Treatment of Type 2 Diabetes Mellitus: A Rational Approach Based on Its Pathophysiology

Treatment of Type 2 Diabetes Mellitus: A Rational Approach Based on Its Pathophysiology

Charles A. Reasner

Type 2 diabetes (formerly known as non- insulin-dependent diabetes) results from progressive beta-cell failure superimposed on long-standing insulin resistance.(1,2) The insulin resistance is associated with a cluster of metabolic abnormalities, including central obesity, hypertension, dyslipidemia (elevated plasma triglycerides, low high-density lipoprotein [HDL] cholesterol levels and postprandial hyperlipidemia), hyperinsulinemia and elevated plasminogen activator inhibitor-1 (PAI-1) levels, which collectively increase the risk of developing macrovascular disease.(3,4)

In the United States, approximately 20 to 25 percent of the population is insulin resistant.(5) While many of these persons will not become diabetic, they are at increased risk of heart attack or stroke. Diabetes is diagnosed if the fasting blood glucose level is 126 mg per dL (7.0 mmol per L) or higher, or if a random glucose reading is 200 mg per dL (11.1 mmol per L) or higher. It is well established that hyperglycemia, if inadequately controlled, is responsible for the development of microvascular complications, including retinopathy, nephropathy and neuropathy(6-8) (Table 1). While this editorial focuses specifically on the treatment of hyperglycemia, optimal treatment of the diabetic patient must address each component of the insulin resistance syndrome.(3,4)


Microvascular Complications in Diabetes

Diabetic retinopathy

Leading cause of blindness in adults in the United


24,000 new cases of blindness every year

(66 new cases each day)

Diabetic nephropathy

Leading cause of ESRD in the United States

27,581 new cases of ESRD every year

(75 new cases each day)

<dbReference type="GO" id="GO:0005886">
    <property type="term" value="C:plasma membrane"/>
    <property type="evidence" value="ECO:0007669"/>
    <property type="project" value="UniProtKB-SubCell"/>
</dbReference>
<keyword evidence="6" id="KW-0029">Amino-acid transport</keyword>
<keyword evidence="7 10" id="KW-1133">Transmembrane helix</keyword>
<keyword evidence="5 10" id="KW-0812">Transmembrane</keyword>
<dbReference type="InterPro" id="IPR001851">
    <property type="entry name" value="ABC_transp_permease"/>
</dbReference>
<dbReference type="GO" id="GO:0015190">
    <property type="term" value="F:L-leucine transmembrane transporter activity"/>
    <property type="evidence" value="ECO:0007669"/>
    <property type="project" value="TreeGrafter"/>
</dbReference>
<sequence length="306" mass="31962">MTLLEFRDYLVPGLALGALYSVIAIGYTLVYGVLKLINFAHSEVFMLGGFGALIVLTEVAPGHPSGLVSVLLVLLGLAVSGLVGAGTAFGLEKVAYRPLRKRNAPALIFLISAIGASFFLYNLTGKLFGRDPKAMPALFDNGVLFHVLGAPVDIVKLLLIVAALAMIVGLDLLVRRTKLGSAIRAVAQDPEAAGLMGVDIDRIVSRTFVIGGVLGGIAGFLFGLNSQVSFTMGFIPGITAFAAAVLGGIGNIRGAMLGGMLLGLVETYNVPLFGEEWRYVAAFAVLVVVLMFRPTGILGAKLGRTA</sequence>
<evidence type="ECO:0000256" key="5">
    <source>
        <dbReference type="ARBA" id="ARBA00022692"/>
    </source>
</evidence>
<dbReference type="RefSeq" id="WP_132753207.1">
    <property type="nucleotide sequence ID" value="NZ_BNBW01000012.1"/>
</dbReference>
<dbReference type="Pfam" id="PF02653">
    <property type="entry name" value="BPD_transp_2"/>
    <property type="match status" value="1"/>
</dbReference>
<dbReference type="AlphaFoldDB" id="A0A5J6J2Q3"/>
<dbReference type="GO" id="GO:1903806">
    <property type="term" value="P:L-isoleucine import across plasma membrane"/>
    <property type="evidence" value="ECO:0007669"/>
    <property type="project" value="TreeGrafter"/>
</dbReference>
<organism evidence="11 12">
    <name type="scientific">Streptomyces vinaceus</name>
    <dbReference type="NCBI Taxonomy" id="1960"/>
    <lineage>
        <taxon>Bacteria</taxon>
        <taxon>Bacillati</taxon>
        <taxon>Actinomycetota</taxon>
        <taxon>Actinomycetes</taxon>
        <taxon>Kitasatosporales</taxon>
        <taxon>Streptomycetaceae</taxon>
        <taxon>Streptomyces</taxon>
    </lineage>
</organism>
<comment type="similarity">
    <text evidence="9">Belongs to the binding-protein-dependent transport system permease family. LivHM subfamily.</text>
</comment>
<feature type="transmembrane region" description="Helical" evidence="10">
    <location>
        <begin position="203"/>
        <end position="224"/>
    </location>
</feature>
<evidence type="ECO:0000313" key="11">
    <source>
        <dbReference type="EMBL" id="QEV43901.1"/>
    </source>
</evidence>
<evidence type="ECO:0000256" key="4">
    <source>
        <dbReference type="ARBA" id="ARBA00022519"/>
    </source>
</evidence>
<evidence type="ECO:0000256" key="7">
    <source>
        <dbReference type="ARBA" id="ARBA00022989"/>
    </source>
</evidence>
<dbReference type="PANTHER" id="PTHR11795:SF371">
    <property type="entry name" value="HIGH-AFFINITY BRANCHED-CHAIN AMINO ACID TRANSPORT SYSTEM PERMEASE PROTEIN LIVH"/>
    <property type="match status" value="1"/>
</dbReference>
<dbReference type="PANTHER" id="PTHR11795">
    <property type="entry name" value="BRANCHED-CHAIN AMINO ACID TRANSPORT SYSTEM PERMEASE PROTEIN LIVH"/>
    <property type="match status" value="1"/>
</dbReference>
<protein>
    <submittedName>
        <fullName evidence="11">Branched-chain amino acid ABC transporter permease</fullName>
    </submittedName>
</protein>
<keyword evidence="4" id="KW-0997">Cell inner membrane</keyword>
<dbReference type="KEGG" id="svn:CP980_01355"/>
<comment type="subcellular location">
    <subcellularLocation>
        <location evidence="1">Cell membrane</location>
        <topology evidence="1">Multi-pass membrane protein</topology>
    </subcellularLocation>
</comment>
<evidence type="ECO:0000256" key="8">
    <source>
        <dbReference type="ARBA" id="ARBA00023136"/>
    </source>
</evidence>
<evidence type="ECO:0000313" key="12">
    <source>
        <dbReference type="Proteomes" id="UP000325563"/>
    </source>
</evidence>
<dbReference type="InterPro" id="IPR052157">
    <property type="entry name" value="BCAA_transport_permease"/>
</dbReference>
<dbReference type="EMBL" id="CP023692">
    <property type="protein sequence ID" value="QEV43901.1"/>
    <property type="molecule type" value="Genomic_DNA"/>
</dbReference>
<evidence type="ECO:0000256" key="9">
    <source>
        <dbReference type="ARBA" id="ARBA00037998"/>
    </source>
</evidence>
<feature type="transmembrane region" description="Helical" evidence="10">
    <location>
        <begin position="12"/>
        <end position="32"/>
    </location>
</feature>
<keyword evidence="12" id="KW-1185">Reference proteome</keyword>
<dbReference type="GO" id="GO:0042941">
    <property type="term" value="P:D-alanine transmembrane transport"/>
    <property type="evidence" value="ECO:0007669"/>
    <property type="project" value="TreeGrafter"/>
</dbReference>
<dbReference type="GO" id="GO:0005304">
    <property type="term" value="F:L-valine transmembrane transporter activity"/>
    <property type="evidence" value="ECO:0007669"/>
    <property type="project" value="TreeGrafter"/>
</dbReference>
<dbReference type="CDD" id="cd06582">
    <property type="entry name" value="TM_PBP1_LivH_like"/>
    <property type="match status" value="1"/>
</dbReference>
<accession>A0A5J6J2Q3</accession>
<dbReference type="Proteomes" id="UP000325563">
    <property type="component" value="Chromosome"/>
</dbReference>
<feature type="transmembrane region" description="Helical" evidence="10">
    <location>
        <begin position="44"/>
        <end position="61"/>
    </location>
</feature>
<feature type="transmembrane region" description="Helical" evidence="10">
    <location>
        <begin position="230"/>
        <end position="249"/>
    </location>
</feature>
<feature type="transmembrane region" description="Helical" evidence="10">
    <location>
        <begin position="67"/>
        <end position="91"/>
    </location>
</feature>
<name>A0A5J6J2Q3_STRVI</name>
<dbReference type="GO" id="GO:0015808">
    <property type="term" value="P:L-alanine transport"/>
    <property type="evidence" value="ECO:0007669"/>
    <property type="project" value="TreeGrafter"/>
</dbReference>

Diabetic neuropathy

Very common in both type 1 and type 2 diabetes

Present in 10 percent of patients at the time of


ESRD = end-stage renal disease.


Hyperglycemia in type 2 diabetes is the result of two major abnormalities: (1) insulin resistance in skeletal muscle and the liver, and (2) a progressive decline in insulin production by the pancreas.(1,2) Insulin resistance results from as yet unknown genetic defects combined with environmental factors–predominantly obesity and physical inactivity. Early in the natural history of type 2 diabetes, the insulin-resistant, normoglucose tolerant person compensates by secreting an excessive amount of insulin.(9,10) Hyperglycemia (i.e., impaired glucose tolerance and eventual overt diabetes) results when the pancreas can no longer secrete sufficient amounts of insulin to offset the insulin resistance in the peripheral muscle and hepatic tissues.(1,2)

In patients with type 2 diabetes, both skeletal muscle and the liver are resistant to insulin.(1,2) Following a typical meal, the majority (approximately 70 percent) of ingested glucose is taken up and disposed of by muscle tissue.1,2 Insulin resistance in muscle leads to postprandial hyperglycemia and impaired glucose tolerance–two-hour plasma glucose of 140 to 199 mg per dL (7.8 to 11.0 mmol per L). Table 2(11) represents the earliest demonstrable abnormality in glucose homeostasis in persons who are destined to develop type 2 diabetes mellitus later in life (Table 3).